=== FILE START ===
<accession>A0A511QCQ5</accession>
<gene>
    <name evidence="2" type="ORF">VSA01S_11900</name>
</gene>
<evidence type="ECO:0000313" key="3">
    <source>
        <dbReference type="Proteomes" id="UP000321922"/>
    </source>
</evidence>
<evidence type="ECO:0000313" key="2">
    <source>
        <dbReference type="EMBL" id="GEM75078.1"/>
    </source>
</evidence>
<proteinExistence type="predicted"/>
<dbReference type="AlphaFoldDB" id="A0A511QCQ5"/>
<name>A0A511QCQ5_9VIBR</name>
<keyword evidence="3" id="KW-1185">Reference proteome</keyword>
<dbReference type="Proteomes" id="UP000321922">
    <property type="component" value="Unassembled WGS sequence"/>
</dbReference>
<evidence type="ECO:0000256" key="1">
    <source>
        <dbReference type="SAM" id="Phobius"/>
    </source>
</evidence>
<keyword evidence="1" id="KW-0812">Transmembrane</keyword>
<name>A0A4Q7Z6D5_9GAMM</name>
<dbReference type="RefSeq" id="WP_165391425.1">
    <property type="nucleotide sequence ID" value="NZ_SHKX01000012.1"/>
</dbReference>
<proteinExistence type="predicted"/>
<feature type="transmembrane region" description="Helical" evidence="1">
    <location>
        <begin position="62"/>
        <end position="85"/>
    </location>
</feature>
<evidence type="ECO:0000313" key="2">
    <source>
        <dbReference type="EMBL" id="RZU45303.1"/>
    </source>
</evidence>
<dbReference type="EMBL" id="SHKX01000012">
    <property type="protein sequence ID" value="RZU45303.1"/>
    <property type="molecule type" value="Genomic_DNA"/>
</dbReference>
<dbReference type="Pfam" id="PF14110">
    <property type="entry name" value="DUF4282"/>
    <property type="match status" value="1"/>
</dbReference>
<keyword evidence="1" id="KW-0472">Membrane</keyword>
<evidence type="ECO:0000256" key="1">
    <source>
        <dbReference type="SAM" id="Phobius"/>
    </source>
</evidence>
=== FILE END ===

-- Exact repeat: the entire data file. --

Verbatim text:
<accession>A0A511QCQ5</accession>
<gene>
    <name evidence="2" type="ORF">VSA01S_11900</name>
</gene>
<evidence type="ECO:0000313" key="3">
    <source>
        <dbReference type="Proteomes" id="UP000321922"/>
    </source>
</evidence>
<evidence type="ECO:0000313" key="2">
    <source>
        <dbReference type="EMBL" id="GEM75078.1"/>
    </source>
</evidence>
<proteinExistence type="predicted"/>
<dbReference type="AlphaFoldDB" id="A0A511QCQ5"/>
<name>A0A511QCQ5_9VIBR</name>
<keyword evidence="3" id="KW-1185">Reference proteome</keyword>
<dbReference type="Proteomes" id="UP000321922">
    <property type="component" value="Unassembled WGS sequence"/>
</dbReference>
<evidence type="ECO:0000256" key="1">
    <source>
        <dbReference type="SAM" id="Phobius"/>
    </source>
</evidence>
<keyword evidence="1" id="KW-0812">Transmembrane</keyword>
<name>A0A4Q7Z6D5_9GAMM</name>
<dbReference type="RefSeq" id="WP_165391425.1">
    <property type="nucleotide sequence ID" value="NZ_SHKX01000012.1"/>
</dbReference>
<proteinExistence type="predicted"/>
<feature type="transmembrane region" description="Helical" evidence="1">
    <location>
        <begin position="62"/>
        <end position="85"/>
    </location>
</feature>
<evidence type="ECO:0000313" key="2">
    <source>
        <dbReference type="EMBL" id="RZU45303.1"/>
    </source>
</evidence>
<dbReference type="EMBL" id="SHKX01000012">
    <property type="protein sequence ID" value="RZU45303.1"/>
    <property type="molecule type" value="Genomic_DNA"/>
</dbReference>
<dbReference type="Pfam" id="PF14110">
    <property type="entry name" value="DUF4282"/>
    <property type="match status" value="1"/>
</dbReference>
<keyword evidence="1" id="KW-0472">Membrane</keyword>
<evidence type="ECO:0000256" key="1">
    <source>
        <dbReference type="SAM" id="Phobius"/>
    </source>
</evidence>